It is therefore obvious that the 50/50 policy should also be targeted at this group. Flexitarians are enthusiastic about reducing the frequency and amount of their meat consumption. One possibility for them to move in a plant-based direction is to encourage them to eat more legumes and nuts. Moreover, flexitarians are important in helping make a new protein balance part of the mainstream.

Avid meat eaters will become more willing to shift to a more balanced protein diet for reasons of health and affordability. Vegetarians, in turn, can also contribute to a more plant-based diet by swapping animal protein alternatives for plant-based ones, for example, by choosing beans or nuts instead of cheese or eggs. They can also set a good example for omnivores by showing them how plant-based eating can be easy, delicious or healthy in everyday practice.

Challenges and leads

Recent consumer research has shown that making policies around plant-based diets is a societal challenge. Although numerous initiatives in the market and society and various consumer motives can provide support, there are also obstacles in the social environment, where eating meat is still firmly established. Such obstacles include a perceived lack of skills to cook plant-based meals, a lack of knowledge about plant-based recipes and inadequate awareness about the collateral damage of meat production on the environment.

Recent research has also highlighted differences in consumers' motivations and differences in their preferences for various animal and plant protein products. The distinction between various dietary groups is significant mainly on these aspects, rather than being due to differences in socio-demographic characteristics such as age or gender. This outcome suggests that it is not very easy for consumers who have more 'meaty' diets to shift towards more plant-based diets. Meat eaters seem more receptive to taking smaller steps, such making a specific commitment to smaller portions of meat, whereas committed flexitarians or vegetarians are more likely to be persuaded to opt for strictly plant-based protein sources such as mushrooms, cashew nuts, chickpeas or vegetarian burgers.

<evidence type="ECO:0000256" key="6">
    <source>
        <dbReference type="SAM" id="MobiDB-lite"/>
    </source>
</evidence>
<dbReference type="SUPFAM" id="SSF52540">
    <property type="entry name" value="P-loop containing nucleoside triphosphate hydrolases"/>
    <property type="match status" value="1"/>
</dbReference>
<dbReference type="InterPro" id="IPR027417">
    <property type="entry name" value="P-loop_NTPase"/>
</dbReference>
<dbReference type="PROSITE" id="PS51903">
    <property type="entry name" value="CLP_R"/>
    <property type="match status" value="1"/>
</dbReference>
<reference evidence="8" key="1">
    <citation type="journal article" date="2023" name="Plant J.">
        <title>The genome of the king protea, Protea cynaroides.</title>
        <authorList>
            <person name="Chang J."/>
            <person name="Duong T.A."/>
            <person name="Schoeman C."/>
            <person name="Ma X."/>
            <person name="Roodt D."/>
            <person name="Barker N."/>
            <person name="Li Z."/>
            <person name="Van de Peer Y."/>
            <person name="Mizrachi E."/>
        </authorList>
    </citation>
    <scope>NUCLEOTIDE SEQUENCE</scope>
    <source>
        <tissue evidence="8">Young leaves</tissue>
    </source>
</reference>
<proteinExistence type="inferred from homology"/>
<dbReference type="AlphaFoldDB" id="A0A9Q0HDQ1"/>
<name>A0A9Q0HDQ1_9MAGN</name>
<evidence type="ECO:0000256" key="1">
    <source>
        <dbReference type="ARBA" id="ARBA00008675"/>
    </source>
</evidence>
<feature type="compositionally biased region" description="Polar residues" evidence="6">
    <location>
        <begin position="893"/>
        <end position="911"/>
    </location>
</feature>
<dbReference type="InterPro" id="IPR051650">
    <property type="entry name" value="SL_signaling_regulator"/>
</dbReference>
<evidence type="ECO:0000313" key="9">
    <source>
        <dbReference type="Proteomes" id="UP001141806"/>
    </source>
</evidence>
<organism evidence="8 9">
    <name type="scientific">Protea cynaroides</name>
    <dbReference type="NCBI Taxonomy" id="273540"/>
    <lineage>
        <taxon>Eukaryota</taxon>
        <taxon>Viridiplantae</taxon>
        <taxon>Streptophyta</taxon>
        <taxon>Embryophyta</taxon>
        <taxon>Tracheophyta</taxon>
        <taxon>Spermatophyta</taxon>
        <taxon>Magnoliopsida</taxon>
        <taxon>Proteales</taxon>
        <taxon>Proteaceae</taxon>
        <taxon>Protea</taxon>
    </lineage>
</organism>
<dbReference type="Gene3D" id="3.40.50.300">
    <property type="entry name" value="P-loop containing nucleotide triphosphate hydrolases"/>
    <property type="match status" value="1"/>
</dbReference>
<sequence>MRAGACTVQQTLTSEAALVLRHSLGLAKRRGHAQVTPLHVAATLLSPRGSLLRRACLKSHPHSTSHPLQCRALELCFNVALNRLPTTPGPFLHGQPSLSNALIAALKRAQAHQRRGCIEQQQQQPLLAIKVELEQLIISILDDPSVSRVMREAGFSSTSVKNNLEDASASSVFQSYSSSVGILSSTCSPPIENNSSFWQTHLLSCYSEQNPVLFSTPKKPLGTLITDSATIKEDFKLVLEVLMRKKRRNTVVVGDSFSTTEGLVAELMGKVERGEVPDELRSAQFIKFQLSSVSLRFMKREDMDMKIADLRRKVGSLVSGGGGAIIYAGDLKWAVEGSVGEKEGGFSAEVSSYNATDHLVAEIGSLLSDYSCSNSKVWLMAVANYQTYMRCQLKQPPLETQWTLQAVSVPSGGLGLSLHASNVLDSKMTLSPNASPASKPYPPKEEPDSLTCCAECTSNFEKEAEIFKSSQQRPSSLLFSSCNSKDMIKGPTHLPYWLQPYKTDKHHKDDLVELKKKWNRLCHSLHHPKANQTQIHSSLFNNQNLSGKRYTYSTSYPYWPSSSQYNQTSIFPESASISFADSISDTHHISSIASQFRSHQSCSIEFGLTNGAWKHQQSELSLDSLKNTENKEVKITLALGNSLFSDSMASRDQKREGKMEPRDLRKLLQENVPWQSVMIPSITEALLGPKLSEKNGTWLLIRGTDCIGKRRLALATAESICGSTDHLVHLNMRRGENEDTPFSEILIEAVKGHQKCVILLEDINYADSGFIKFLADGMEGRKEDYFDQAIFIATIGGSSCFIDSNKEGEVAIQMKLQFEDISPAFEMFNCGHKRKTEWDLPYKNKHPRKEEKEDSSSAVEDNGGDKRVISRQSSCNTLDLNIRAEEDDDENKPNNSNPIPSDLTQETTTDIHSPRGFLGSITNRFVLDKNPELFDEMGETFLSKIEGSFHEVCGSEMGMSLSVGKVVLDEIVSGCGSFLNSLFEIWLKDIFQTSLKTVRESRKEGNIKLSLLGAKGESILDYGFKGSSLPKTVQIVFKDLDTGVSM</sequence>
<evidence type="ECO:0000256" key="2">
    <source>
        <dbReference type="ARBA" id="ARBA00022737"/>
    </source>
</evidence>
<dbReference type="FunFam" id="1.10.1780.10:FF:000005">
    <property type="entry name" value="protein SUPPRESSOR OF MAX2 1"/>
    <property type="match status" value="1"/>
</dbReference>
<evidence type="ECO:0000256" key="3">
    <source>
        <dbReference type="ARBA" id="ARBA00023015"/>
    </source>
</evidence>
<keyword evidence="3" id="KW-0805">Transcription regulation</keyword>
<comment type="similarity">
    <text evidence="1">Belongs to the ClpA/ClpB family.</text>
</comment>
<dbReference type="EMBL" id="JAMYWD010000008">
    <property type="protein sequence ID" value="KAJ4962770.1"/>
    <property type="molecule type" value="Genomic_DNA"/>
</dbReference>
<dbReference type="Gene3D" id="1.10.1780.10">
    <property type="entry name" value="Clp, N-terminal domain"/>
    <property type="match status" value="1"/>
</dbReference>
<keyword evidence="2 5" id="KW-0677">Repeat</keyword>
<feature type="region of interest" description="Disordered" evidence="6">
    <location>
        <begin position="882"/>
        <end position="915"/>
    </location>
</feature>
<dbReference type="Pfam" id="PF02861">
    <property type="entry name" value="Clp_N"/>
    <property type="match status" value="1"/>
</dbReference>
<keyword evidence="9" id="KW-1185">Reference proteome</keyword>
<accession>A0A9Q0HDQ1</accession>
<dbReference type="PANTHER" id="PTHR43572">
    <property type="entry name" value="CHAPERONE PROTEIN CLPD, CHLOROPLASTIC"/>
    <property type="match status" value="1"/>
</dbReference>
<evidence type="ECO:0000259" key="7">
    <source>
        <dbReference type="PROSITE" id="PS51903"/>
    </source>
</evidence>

At the same time, the differences between these dietary groups can provide leads for future policy. Promoting certain motivations will appeal more to some groups than others. Motivations to cut down on meat vary widely between groups, and this can be used in communication. For instance, there appears to be relatively little knowledge about the health benefits of reduced meat consumption, even though health is an important behavioural motive when making choices about eating. Health is therefore a trump card to play in communicating the policy to eat more plant-based foods and less animal-based foods. The social environment also provides opportunities. For example, by using social media (especially influencers) to spread the 'more plant-based, less animal-based' message. Or by showing flexitarians and vegetarians as a good example, thus attracting the attention of meat-eating target groups.